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BENCHMARKS: Schools & Communities First Exceeds 500,000 Signatures and 500 Endorsers

Updated: Feb 17, 2020

Thanks to our diverse coalition, the Schools & Communities First campaign is proud to announce that it has surpassed two key benchmarks: 500,000 signatures of support in just two months and more than 500 endorsers! Just a month ago, the campaign hit the 25% signature gathering threshold by submitting roughly 250,000 signatures of support. From San Diego to Humboldt County, coalition members from all backgrounds and sectors of the economy have mobilized thousands of volunteers to engage Californians everywhere, from grocery stores to holiday parties to festivals -- Californians can’t even do their errands these days without running into a signature gatherer right now.

This comes as the opposition has started using smoke and mirrors, and other scare tactics targeted at specific communities, to hide the fact that they’re led by a handful of powerful corporate interests desperate to protect their property tax loopholes and avoid paying their fair share.

But Californians know what Schools & Communities First means for the future of our state, and to shape this future in a way that best reflects the values we all hold dear. In this fight of a generation, here are just a few of the diverse coalition members who have launched signature gathering and organizing efforts recently: 

Pastor Samuel Casey, Founder and Executive Director of Congregations Organized for Prophetic Engagement (COPE), on the Schools & Communities First initiative: “What we’re seeing from the opposition is akin to the fox guarding the henhouse. I’ve seen firsthand the devastating impact 40 years of disinvestment has had on communities of color and our schools. Congregations Organized for Prophetic Engagement (COPE) was founded for a very specific reason: to leverage the strength of religious leaders to protect and revitalize our communities that we live, work, and worship in. That’s why our organization supports Schools & Communities First, and it’s why we just launched a new effort to organize congregations throughout the region in support of the initiative.”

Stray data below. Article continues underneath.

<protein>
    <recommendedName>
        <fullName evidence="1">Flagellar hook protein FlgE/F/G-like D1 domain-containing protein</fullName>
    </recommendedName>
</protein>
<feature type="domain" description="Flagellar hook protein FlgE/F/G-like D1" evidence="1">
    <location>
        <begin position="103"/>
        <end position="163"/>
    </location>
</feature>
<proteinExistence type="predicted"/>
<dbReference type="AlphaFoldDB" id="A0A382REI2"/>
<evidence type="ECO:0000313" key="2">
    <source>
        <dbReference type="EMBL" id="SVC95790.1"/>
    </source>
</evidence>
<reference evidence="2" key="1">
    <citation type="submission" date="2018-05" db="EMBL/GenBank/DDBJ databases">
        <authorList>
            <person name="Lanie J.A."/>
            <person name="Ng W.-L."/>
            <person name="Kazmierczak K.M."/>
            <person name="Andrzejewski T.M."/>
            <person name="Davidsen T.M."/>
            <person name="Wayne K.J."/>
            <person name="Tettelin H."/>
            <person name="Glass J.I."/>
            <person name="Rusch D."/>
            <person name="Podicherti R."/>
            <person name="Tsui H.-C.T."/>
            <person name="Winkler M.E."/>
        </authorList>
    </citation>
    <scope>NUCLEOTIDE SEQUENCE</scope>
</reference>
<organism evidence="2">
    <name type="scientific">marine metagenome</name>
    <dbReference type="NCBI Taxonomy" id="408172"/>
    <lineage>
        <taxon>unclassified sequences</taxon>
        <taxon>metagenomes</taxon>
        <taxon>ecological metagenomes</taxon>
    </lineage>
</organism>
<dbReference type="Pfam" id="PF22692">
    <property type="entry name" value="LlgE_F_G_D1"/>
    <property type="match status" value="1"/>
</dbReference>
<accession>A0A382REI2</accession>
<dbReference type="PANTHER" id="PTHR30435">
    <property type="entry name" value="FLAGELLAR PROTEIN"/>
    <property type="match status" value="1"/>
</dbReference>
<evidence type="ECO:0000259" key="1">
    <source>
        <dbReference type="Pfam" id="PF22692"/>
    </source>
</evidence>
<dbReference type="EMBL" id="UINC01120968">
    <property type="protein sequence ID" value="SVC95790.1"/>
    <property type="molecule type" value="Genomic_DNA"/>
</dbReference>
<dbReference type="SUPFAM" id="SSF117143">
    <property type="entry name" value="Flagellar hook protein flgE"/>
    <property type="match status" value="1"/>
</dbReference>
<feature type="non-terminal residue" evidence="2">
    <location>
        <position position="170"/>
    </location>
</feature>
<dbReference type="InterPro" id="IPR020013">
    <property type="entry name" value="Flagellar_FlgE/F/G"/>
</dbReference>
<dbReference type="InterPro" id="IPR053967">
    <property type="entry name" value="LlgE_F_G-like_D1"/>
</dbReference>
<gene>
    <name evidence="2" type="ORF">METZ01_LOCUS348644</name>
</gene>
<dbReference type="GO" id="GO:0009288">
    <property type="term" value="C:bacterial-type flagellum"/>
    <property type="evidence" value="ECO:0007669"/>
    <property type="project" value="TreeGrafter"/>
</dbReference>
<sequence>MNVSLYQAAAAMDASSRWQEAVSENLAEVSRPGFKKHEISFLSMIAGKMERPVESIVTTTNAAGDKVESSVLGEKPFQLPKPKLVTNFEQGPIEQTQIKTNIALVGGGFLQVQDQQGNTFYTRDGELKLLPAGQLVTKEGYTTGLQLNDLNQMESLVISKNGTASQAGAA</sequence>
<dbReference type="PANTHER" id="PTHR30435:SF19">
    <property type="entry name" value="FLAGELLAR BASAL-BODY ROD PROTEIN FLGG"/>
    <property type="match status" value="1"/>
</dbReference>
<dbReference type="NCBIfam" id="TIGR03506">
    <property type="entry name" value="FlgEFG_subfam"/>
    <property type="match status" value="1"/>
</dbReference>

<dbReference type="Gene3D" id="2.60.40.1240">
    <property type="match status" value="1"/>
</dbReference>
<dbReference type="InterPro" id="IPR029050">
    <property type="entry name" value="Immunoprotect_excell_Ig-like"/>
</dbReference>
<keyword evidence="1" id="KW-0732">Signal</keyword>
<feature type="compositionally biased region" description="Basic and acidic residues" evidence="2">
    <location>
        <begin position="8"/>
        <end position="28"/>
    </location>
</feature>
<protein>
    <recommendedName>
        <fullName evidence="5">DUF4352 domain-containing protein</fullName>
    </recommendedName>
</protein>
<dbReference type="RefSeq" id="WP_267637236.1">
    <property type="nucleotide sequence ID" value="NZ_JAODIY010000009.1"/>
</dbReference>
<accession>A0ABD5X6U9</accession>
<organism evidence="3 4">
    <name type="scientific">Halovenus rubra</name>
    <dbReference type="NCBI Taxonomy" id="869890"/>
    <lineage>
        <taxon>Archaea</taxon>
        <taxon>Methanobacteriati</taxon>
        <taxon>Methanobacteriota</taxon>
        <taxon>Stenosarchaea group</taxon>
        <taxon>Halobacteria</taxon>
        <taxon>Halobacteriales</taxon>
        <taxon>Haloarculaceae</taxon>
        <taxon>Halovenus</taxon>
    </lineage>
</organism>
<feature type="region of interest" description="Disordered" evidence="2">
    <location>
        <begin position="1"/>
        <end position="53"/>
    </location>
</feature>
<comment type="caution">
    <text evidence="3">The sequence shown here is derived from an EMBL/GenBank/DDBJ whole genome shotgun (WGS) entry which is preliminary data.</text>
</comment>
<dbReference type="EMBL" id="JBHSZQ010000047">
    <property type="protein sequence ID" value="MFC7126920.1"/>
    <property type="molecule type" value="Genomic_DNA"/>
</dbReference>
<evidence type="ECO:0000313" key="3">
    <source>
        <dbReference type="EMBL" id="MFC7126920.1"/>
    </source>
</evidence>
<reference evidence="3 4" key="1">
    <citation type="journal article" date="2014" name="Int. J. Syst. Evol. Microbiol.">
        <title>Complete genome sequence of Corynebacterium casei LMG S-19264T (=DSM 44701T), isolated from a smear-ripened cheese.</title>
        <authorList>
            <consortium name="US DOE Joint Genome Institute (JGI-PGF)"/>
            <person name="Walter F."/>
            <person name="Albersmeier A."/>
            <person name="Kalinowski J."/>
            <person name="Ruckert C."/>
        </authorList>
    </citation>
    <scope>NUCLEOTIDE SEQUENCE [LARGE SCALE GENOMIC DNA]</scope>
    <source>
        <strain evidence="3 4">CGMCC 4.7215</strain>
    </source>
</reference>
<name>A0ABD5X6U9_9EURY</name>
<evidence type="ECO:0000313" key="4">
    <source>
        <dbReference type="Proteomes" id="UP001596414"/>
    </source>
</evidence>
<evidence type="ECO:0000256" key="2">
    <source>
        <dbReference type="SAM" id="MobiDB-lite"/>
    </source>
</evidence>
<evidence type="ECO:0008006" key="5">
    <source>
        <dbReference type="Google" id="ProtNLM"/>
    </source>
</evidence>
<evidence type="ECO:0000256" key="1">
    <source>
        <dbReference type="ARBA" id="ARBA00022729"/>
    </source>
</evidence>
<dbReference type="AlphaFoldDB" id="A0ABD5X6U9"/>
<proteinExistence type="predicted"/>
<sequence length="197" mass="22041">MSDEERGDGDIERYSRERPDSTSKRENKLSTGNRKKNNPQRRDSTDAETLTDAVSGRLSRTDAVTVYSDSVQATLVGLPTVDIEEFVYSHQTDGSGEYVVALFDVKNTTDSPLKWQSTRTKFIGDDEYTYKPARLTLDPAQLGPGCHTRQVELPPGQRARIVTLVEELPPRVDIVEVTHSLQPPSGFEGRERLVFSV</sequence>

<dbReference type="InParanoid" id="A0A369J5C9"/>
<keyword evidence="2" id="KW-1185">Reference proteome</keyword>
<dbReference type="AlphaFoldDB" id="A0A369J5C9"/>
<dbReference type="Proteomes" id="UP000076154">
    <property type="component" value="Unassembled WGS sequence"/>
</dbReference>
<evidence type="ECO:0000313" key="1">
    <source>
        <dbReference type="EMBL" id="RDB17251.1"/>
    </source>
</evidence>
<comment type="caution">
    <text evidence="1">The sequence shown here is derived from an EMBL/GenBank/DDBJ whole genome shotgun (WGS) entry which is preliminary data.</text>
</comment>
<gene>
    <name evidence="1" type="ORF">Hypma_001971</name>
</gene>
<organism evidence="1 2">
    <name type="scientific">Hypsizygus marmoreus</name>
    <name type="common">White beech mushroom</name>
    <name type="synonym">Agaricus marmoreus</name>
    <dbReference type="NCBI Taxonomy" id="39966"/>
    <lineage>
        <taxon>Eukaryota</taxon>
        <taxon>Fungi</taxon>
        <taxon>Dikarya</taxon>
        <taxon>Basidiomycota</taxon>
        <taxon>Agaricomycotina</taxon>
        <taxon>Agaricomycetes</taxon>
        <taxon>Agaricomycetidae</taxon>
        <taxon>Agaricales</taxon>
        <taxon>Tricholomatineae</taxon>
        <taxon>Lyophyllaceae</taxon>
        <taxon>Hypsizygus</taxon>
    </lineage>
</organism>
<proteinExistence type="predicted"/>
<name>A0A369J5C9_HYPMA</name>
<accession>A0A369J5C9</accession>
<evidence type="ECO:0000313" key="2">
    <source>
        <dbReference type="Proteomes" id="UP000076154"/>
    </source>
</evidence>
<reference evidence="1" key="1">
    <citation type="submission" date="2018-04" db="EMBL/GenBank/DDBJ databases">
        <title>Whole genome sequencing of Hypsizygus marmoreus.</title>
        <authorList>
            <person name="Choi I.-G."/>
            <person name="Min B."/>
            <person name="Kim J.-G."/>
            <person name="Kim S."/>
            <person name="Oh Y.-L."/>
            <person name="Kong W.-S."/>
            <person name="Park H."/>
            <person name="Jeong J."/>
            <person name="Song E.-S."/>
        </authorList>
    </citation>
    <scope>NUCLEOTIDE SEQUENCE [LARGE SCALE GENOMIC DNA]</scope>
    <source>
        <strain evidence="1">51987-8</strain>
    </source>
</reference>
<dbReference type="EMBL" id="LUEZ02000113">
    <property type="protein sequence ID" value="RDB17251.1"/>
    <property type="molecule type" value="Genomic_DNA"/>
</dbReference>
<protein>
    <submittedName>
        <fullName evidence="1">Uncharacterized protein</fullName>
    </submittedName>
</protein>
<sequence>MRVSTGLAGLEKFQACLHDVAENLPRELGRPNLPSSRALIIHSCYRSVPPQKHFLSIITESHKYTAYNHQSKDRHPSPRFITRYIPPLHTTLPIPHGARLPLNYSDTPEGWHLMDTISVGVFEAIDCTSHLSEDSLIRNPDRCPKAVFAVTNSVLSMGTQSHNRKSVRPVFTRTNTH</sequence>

Seng So, Statewide Organizer of the Asian Pacific Environmental Network (APEN), speaking about the launching of signature gathering events: “One of our core missions at the Asian Pacific Environmental Network (APEN) is to ensure that Asian immigrant and refugee communities across California have access to quality health care, education and emergency responder services. That's why we are collecting signatures to qualify Schools and Communities First for the 2020 ballot. APEN has launched a new signature gathering effort across the Bay Area, already collecting hundreds of signatures to date. Our volunteers are hitting the streets every week to educate voters about the Schools and Communities First ballot initiative because we believe that our children deserve more!”

Maria Brenes, Executive Director for InnerCity Struggle, on signature gathering efforts: "The momentum supporting the Schools & Communities First initiative is growing. In the Eastside of Los Angeles, volunteers trained at InnerCity Struggle are being activated to educate voters about the opportunity to reclaim $12 billion every year for education and other vital services. It's inspiring that voters are responding positively and asking how they can help!"

John Ballon, small business owner, homeowner, and parent in Glendale: “As a small business owner, taxpayer, and homeowner, I’ve seen how 40 years of corporate property tax loopholes have shifted costs and created an unfair playing field. When the big corporations don’t pay their fair share, we have to make up the difference and it puts my business at a competitive disadvantage. The Schools & Communities First initiative is good for a business like mine because it institutes new small business tax relief and it would make the big corporation down the street pay the same market rate the rest of us are subject to – people who tell you otherwise are using scare tactics.”

These are just a few of the more than 500 diverse community leaders, coalition groups, and small businesses that have powered Schools & Communities First throughout the state to these significant achievements.

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